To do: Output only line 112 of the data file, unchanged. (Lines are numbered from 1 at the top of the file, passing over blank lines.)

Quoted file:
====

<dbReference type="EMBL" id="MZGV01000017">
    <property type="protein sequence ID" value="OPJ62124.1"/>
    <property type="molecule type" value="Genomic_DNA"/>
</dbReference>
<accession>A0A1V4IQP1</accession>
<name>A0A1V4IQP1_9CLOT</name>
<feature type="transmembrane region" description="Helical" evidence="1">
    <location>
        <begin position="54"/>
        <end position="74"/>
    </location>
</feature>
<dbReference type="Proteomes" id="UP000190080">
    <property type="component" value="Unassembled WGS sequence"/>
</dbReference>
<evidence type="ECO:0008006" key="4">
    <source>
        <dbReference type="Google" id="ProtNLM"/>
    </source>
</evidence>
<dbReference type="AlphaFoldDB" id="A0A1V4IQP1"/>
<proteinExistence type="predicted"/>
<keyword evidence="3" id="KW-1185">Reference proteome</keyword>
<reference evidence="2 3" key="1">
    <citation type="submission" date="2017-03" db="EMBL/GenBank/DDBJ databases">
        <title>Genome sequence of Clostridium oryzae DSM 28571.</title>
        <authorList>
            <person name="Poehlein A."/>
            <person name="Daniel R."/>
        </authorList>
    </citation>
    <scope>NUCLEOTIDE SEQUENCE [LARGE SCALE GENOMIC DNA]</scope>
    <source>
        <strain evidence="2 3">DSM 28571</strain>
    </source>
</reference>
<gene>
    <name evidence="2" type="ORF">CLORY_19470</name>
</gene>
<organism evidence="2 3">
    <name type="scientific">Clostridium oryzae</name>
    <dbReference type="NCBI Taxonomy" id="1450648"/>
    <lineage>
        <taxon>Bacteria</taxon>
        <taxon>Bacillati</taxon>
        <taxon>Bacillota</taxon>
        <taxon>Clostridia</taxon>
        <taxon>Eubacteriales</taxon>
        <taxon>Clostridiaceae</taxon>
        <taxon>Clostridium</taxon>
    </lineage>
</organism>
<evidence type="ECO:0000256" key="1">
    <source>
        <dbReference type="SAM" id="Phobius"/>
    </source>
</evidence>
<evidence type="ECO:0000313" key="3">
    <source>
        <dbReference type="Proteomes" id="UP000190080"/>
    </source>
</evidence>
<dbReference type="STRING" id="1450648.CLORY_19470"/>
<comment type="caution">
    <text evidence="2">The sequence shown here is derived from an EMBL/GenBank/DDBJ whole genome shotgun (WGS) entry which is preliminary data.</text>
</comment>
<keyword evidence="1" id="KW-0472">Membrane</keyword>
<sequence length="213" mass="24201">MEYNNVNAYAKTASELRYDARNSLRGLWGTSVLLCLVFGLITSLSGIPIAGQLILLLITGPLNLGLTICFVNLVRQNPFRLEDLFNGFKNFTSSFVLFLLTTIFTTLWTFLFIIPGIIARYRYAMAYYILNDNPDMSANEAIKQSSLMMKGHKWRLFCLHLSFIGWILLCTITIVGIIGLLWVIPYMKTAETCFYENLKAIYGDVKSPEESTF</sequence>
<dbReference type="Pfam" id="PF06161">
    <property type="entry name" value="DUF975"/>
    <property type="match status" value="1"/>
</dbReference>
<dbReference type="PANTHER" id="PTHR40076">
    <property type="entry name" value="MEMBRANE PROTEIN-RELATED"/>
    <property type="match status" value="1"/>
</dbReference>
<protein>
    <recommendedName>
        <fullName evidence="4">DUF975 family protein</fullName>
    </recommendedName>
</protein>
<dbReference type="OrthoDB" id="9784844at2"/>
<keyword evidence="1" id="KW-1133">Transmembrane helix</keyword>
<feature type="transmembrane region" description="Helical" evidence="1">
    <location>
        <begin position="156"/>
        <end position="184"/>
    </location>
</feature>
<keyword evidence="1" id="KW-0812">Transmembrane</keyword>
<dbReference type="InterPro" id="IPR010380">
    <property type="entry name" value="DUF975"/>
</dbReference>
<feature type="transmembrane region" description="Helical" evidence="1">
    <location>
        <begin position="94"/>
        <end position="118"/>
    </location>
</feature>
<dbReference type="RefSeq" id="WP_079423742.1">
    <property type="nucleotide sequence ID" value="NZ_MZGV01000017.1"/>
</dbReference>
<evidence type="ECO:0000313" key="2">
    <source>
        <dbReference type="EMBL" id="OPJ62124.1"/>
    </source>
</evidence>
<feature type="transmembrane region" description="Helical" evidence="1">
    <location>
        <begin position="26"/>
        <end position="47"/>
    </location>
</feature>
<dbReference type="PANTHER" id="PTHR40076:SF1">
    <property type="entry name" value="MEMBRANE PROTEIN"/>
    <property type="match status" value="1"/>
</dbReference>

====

    </location>